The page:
Did you know that most of the myths about solar energy were started by fossil fuel companies in order to undermine the renewable energy market and keep people using fossil fuels as energy? Lucky for us (and mother nature), people are getting smarter and are using the internet, and reputable sources, to debunk some of these common myths on their own. Here are 5 myths debunked just to get you started.
Myth # 1:
Solar panels require more energy to be manufactured than they produce in their lifetime.
In a study done by the National Renewable Energy Laboratory, photovoltaics (PV) payback their energy within 4 years, where their lifespan is anywhere from 25-30 years. That’s 21-26 years of free clean energy from the sun!
Solar panels won’t work in the winter because of cold weather.
Solar panels create energy based on the amount of sunlight the panels receive, not the temperature. On days without sunlight, your system is designed to draw back electricity credits you generated in the summer time. (To learn more about solar panel production in inclement weather and at night visit our blog: Solar Power and the Weather).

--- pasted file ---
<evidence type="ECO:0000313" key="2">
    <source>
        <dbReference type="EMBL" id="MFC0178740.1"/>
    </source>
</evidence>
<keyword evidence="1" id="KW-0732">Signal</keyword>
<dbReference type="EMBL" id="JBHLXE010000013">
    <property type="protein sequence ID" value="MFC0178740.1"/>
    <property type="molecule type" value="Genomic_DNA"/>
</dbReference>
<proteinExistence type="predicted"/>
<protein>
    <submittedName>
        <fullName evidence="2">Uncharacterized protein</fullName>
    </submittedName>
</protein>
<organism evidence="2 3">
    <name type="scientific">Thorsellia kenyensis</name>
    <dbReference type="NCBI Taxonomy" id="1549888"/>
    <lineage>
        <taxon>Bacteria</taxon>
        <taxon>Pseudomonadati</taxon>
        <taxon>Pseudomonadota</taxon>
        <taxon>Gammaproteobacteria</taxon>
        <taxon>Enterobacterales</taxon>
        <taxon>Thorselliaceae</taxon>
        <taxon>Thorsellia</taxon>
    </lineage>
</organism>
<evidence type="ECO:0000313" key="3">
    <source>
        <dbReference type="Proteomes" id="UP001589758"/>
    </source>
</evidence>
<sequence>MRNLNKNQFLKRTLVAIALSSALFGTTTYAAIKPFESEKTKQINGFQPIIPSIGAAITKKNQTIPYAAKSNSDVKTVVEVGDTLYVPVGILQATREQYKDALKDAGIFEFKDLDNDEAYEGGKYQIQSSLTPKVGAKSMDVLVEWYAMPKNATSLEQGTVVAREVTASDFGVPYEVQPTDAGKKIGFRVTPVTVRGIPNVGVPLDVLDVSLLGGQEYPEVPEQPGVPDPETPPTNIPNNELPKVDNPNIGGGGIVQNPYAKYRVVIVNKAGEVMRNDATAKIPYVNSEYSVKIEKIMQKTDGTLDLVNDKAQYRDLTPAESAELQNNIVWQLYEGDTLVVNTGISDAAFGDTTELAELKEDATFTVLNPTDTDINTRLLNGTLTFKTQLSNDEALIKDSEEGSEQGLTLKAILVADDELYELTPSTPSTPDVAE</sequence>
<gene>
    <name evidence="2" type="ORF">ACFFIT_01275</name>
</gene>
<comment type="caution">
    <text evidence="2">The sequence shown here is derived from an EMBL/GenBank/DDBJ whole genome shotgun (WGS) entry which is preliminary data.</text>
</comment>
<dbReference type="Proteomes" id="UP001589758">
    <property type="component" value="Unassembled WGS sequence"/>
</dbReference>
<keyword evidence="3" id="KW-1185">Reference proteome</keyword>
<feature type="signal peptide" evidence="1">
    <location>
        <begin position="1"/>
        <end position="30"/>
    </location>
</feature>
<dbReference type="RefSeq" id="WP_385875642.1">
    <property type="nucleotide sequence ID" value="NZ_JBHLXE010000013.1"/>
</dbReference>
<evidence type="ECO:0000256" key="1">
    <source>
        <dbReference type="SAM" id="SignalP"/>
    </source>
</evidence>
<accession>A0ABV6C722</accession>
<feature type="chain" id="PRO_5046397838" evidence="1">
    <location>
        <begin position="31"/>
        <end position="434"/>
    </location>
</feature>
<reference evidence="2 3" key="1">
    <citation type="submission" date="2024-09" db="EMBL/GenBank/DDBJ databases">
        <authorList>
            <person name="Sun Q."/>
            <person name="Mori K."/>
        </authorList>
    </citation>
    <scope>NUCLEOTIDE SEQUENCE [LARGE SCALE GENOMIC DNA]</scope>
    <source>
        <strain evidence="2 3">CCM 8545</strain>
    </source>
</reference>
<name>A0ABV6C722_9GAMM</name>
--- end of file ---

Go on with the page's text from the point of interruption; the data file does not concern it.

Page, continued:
Myth # 3:
Solar panels require a lot of upkeep and maintenance.
Solar panels have no mechanical parts, therefore they do not require regular maintenance. The typical recommendation is to hose off the panels once a year, although most places just rely on rain for a quick wash off. In dustier regions, such as desert areas, you may need to rinse them more often for optimal energy production.
Solar panels will cause my roof to deteriorate, leak, and/or collapse.
The solar panels provide your roof with an extra barrier from the elements. Therefore, they actually protect your roof rather than hurt it. The panels are not attached to the roof itself, but rather a mounted railing system. This way, if there is ever a problem with your roof, the panels can be removed easily. It is recommended to fix any existing leaks or finish other roof repairs before installing solar panels.
When the power grid goes out, my home will still be powered by solar.
If you are connected to a power grid, when the power goes out your system will automatically shut down as well. This is because it is not safe for your system to be pushing electricity back out into the grid while workers are trying to assess and fix the problem. So, when the power goes out your system’s inverter will recognize this and automatically shut down production. However, with proper battery back up, this hazard can be averted.